Sex offenders in Probation Approved Premises
Fri, 31 May 2013 16:14:00 BST
‘Probation Approved Premises’ – the problem, not the answer according to researcher
SEX offenders, including paedophiles, who spend time in Probation Service hostels after being freed from jail are forming social groups which encourage them to believe that there was nothing seriously wrong with the behaviour that led to their conviction.
This is an unintended consequence of a policy which concentrates the offenders in hostels well away from schools or areas with large numbers of children, according to University of Huddersfield criminology lecturer Dr Carla Reeves (pictured left). She has researched the “informal networking” that takes place in hostels and calls for new strategies and training to ensure that sex offenders do not rejoin society without challenging their behaviour, making them less likely to reoffend.
Later in the year Dr Reeves publishes an article on the subject, but she has recently presented her findings and arguments at academic gatherings, including the British Society of Criminology’s latest conference.
Over the course of two years, Dr Reeves observed the formation of social groups at a hostel where high-risk offenders spend several months on licence after being released from prison. Some 75 per cent of the inmates had committed sexual offences, against either adults or children.
“The idea is that it this is a place where the offenders can be tested out in the community to make sure that they are safe. Any offence-based community programmes that need to be done with them are carried out at this stage,” she said.
Social groups of high-risk offenders
The hostel she studied was typical of those that tended to have a higher proportion of sex offenders, because of the geographical policy, added Dr Reeves.
“The policy is totally understandable, because it is about keeping children safe, but it does mean that large numbers of sex offenders end up being accommodated together in one place and this has unintended consequence that haven’t been thought through very carefully.”
Although the hostel inmates were formed into treatment groups in offence-based programmes as part of their rehabilitation plan, outside of these times they developed informal social networks, as Dr Reeves consistently observed.
“It was a negative process. They developed a supportive attitude, telling each other that what they had done wasn’t really wrong or wasn’t that bad, that at least they weren’t taking drugs and being violent. So they were encouraging each other to continue behaving and thinking as they had done prior to prison.”
Sex offenders gravitate towards each other
Dr Reeves noted that child sex offenders – who predominated – tended to gravitate towards each other.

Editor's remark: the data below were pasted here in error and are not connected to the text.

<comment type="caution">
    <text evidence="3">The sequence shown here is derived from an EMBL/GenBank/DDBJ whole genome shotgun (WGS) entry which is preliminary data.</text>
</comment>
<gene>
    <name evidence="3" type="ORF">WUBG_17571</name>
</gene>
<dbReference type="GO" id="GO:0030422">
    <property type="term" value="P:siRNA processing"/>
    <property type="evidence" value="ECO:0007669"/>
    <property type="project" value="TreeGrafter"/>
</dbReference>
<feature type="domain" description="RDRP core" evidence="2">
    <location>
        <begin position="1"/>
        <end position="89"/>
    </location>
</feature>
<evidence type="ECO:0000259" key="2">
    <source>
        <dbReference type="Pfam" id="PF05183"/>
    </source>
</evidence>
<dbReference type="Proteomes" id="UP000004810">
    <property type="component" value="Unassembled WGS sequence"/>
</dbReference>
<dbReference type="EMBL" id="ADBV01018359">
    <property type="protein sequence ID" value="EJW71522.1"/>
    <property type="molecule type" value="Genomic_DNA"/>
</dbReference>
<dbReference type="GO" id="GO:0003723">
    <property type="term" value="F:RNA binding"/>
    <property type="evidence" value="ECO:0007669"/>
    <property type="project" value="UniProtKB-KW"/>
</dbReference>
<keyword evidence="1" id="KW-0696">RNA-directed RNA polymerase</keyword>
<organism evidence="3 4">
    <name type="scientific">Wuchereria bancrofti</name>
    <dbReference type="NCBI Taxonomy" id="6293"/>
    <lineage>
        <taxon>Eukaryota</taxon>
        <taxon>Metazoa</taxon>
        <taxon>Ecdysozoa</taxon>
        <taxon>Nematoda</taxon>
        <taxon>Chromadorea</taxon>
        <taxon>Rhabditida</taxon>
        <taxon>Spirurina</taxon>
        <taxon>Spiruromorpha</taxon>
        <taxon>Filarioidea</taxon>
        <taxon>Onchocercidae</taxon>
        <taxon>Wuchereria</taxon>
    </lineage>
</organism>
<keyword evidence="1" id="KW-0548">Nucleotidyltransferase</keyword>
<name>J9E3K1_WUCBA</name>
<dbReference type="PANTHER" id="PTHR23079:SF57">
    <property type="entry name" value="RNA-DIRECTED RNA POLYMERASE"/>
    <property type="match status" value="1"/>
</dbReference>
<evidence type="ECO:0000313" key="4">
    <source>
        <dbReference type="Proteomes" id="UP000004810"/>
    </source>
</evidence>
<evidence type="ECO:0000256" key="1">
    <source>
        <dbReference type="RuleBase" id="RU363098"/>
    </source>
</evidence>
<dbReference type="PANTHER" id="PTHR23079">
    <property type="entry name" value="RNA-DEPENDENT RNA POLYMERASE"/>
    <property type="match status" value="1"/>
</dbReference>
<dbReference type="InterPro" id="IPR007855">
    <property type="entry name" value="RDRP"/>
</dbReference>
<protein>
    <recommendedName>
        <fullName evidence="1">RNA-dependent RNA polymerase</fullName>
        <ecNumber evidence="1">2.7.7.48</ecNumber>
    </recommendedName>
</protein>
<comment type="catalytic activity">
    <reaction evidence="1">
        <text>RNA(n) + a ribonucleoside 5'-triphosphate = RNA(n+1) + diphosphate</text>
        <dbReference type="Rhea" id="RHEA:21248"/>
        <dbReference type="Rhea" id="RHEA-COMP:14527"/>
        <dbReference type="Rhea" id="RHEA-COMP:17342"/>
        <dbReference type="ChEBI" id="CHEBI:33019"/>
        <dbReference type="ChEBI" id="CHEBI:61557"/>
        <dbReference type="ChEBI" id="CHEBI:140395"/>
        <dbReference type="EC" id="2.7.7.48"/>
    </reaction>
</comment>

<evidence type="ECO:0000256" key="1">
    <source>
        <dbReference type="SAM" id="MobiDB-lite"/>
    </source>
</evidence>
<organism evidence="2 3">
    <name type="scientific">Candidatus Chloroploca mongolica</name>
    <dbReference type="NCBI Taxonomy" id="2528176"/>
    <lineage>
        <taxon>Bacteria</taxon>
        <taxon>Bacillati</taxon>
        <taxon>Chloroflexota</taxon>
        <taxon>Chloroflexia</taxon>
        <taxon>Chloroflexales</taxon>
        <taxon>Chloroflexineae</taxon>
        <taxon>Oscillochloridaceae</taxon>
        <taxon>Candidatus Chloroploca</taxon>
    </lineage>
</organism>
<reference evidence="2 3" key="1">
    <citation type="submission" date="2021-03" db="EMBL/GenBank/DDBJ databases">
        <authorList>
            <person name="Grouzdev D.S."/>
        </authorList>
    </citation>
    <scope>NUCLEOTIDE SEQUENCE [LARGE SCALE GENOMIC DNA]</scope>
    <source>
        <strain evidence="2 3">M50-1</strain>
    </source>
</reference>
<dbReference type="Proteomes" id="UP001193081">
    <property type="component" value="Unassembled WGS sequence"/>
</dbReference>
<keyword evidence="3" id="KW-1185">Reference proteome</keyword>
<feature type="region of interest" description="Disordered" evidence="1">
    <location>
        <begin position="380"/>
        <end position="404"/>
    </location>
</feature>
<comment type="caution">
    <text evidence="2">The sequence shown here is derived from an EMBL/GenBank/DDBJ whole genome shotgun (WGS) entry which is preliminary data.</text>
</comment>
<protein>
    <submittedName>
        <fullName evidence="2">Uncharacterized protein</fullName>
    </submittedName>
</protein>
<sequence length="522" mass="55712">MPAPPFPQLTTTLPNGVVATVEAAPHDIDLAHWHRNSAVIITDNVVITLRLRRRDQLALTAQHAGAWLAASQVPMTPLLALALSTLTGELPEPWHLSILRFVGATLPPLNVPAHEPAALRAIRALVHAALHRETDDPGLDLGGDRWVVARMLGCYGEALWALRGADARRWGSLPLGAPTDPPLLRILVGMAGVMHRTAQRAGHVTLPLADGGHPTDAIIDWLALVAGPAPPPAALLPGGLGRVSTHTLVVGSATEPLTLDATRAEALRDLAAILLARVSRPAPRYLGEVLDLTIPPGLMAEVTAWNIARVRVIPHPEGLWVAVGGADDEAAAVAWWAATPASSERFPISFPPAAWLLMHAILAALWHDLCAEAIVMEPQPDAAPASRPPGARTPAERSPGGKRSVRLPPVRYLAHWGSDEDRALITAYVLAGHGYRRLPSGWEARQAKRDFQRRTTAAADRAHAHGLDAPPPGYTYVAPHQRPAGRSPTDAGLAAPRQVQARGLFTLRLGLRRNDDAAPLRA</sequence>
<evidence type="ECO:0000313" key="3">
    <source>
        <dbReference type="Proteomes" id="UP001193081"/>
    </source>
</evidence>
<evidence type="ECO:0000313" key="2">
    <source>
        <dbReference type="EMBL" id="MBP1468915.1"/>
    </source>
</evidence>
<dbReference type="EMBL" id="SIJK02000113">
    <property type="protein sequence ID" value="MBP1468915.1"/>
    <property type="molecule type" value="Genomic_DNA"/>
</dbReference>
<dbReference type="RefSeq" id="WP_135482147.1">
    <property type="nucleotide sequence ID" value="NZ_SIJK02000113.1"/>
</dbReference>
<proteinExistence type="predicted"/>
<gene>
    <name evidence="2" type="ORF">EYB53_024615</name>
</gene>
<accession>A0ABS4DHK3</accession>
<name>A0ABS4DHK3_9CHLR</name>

“They weren’t meant to know what each other had done but they found out very easily because they would overhear conversations. And the moment you walk into a hostel and you are over the age of 35, it is assumed you are a sex offender,” she said.
She agrees that accommodating offenders in hostels is more sensible that sending them straight from jail into the community with no support, but the informal networking means that it can be counter-productive. Dr Reeves found that hostel staff did not appreciate the problem and she calls for extra training so that ringleaders could be indentified and the groups split up.
She also believes that there is a need for a wider network of hostels so that sex offenders could be dispersed. But there is a danger that austerity measures could exacerbate the problem.
“Staffing levels might get even worse and there used to be quite a lot of interaction between the hostel and community in terms of people coming in to provie art classes, advice on finance and other activities. A lot of that has gone, for being too costly, but it did help to break up the groups because it focussed offenders something other than just talking to each other.”
Dr Reeves believes that the organisation Circles UK (the logo as seen above), staffed by volunteers and backed by the Government, could play a role. It works towards a substantial reduction in sexual offending by providing a range of services to local support groups.
“It gives offenders a social network to rely upon, to help them integrate back into the community in a positive way. The problem with hostels is that the only people sex offenders can talk to are other sex offenders.”
- Dr Reeves is Principal Lecturer and Subject Leader in Criminology at the University of Huddersfield. Her new article, to be published by the Howard Journal of Criminal Justice (pictured right), is entitled “The Others”: Sex Offenders’ Social Identities in Probation Approved Premises (click here to view).